Robotic Dog's Innovative Capabilities
by U.S. Air Force Kendahl Johnson
75th Air Base Wing Public Affairs
The 75th Security Forces Squadron at Hill
invited Ghost Robotics to the base on August 24, 2021 to demonstrate
the capabilities of its semi-autonomous robotic dog and prove its
worth as an enhancement to base security.
The purpose of having a robotic dog,
or what’s officially known as a Quad-legged Unmanned Ground
Vehicles, is to add an extra level of protection to the base.
Military working dog Jimo looks curiously at a Quad-legged Unmanned Ground Vehicle, also known as a robot dog,
while sitting obediently by handler Senior Airman Alex
MacMillan with the 75th Security Forces at Hill Air Force Base, Utah
on August 24, 2021. The purpose of the Q-UGV isn’t to replace MWDs, but to enhance security by increasing security forces’ ability to patrol and monitor the installation. (U.S. Air Force photo by Cynthia Griggs)
“We feel a robot dog will significantly
increase base security in a number of ways,” said Master Sgt. John
Twomey, security forces logistics and readiness superintendent.
“There are areas at Hill where rugged terrain and harsh weather make
it difficult for our Airmen to patrol. These dogs can get through
any type of terrain and get to remote areas that we have trouble
getting out to.”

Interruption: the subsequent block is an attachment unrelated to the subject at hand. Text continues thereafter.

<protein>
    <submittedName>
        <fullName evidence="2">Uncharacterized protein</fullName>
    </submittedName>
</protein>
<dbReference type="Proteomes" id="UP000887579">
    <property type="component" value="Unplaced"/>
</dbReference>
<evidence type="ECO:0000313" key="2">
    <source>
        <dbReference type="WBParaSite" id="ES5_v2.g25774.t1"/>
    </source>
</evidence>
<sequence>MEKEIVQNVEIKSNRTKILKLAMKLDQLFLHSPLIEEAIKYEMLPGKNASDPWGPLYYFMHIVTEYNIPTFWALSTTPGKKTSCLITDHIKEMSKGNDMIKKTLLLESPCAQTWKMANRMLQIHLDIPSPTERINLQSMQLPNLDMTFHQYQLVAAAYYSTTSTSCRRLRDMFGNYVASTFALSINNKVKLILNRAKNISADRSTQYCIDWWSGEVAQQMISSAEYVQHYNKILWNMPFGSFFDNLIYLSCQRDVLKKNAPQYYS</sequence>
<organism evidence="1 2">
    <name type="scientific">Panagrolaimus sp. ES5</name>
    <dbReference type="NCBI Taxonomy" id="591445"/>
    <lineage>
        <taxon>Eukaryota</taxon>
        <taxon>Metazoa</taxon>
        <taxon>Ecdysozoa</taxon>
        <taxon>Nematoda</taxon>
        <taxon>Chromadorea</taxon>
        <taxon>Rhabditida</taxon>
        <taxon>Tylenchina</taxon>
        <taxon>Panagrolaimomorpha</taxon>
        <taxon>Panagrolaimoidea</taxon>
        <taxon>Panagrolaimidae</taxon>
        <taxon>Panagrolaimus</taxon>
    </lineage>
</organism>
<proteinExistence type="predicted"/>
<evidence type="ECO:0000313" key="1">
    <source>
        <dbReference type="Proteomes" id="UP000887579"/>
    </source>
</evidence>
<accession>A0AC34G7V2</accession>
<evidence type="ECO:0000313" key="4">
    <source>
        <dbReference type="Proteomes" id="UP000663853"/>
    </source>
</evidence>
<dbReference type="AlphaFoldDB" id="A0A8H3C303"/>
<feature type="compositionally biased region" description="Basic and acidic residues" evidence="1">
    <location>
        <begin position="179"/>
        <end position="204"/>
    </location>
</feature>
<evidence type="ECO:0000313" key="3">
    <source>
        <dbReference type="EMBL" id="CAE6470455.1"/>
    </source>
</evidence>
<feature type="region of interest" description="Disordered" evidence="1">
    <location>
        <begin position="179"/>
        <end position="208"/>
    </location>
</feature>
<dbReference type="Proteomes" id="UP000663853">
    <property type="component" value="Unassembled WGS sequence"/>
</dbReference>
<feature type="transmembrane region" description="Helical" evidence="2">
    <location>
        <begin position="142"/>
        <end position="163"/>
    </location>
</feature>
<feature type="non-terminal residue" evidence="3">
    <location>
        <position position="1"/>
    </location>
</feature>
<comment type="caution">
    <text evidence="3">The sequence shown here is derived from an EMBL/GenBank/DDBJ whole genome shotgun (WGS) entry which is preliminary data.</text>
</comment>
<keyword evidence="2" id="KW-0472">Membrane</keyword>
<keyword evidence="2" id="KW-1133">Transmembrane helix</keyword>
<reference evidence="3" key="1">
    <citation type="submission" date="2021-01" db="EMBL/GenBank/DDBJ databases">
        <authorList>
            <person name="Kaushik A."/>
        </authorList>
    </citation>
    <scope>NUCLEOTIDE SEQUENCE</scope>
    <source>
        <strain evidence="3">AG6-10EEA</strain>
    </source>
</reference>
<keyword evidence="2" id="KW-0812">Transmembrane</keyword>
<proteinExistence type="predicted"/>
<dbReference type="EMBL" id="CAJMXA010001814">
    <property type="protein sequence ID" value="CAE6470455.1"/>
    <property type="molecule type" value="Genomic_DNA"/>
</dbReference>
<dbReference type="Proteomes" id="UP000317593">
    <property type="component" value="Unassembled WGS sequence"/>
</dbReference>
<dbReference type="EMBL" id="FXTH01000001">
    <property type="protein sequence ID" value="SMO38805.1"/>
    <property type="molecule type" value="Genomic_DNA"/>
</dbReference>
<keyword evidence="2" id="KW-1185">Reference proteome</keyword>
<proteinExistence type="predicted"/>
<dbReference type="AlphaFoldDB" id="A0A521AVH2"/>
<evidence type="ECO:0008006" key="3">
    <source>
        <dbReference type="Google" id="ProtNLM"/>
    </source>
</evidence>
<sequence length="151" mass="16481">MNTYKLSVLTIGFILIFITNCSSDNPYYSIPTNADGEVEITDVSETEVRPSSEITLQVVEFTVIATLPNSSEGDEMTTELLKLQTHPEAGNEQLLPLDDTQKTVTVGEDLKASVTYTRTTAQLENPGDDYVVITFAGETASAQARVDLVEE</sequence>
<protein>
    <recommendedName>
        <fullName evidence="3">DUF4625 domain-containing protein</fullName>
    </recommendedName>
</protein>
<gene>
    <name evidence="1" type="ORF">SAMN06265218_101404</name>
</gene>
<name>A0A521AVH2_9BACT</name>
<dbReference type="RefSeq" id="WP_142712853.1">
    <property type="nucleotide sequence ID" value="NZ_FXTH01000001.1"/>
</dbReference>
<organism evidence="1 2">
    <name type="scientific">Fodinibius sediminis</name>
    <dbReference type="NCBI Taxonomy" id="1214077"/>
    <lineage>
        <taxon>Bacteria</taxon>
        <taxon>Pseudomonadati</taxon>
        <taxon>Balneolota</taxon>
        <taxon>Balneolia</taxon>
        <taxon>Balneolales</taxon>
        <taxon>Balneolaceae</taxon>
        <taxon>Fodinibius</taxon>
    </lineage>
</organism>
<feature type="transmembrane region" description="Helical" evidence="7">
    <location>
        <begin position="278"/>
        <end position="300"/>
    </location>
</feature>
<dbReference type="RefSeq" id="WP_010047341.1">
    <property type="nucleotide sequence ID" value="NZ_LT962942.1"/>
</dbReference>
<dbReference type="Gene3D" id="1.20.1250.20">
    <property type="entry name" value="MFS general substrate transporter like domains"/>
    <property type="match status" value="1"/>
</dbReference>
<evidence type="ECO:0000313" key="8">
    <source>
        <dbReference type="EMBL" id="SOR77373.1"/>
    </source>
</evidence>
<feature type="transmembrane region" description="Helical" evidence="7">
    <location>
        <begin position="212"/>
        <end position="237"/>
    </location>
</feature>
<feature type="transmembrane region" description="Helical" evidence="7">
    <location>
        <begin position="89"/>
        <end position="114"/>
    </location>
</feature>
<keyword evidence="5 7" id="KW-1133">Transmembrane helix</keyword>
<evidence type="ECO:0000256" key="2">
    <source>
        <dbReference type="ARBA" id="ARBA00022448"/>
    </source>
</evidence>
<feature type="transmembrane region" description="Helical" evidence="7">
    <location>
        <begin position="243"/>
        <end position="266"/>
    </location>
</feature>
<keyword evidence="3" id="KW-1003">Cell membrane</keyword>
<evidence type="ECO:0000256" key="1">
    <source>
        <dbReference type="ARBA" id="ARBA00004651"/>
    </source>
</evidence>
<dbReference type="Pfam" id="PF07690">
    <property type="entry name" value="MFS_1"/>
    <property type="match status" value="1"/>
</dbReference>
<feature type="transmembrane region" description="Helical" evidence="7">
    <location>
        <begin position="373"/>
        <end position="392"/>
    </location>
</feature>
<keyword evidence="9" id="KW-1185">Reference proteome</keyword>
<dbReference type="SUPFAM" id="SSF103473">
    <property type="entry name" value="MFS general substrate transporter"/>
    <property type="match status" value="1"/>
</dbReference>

Twomey said the robot dogs have many other
capabilities beyond perimeter sweeps, and he wanted Hill’s
leadership to see it first-hand and that is why he invited Ghost
Robotics to the base to present a demonstration. One robotic dog
would cost approximately $130,000.
Features applied to the
robot dogs allow for easy navigation on difficult terrains. They are
equipped with a crouch mode that lowers their center-of-gravity and
a high-step mode that alters leg mobility, among other features.
Airmen with 75th Security Forces watch a demonstration of
the Quad-legged Unmanned Ground Vehicle's capabilities at Hill Air Force Base, Utah
on August 24, 2021. The purpose of the Q-UGV, also known as a robot dog, is to enhance security by increasing security forces’ ability to patrol and monitor the installation. (U.S. Air Force photo by Cynthia Griggs)
The robot dogs can operate in minus
40-degree to 131-degree conditions and have 14 sensors to create
360-degree awareness. They are also integrated with command and
control software, with semi-autonomous and user-operated modes.
They are equipped with advanced
multi-directional, thermal, and infrared video capabilities,
allowing for artificial intelligence-based threat detection.
“This technology has the capability to revolutionize the way base
security operates,” Twomey said
Several bases throughout the
Air Force are already using or testing robotic dogs, including
Hanscom AFB, Massachusetts, and Tyndall AFB, Florida.
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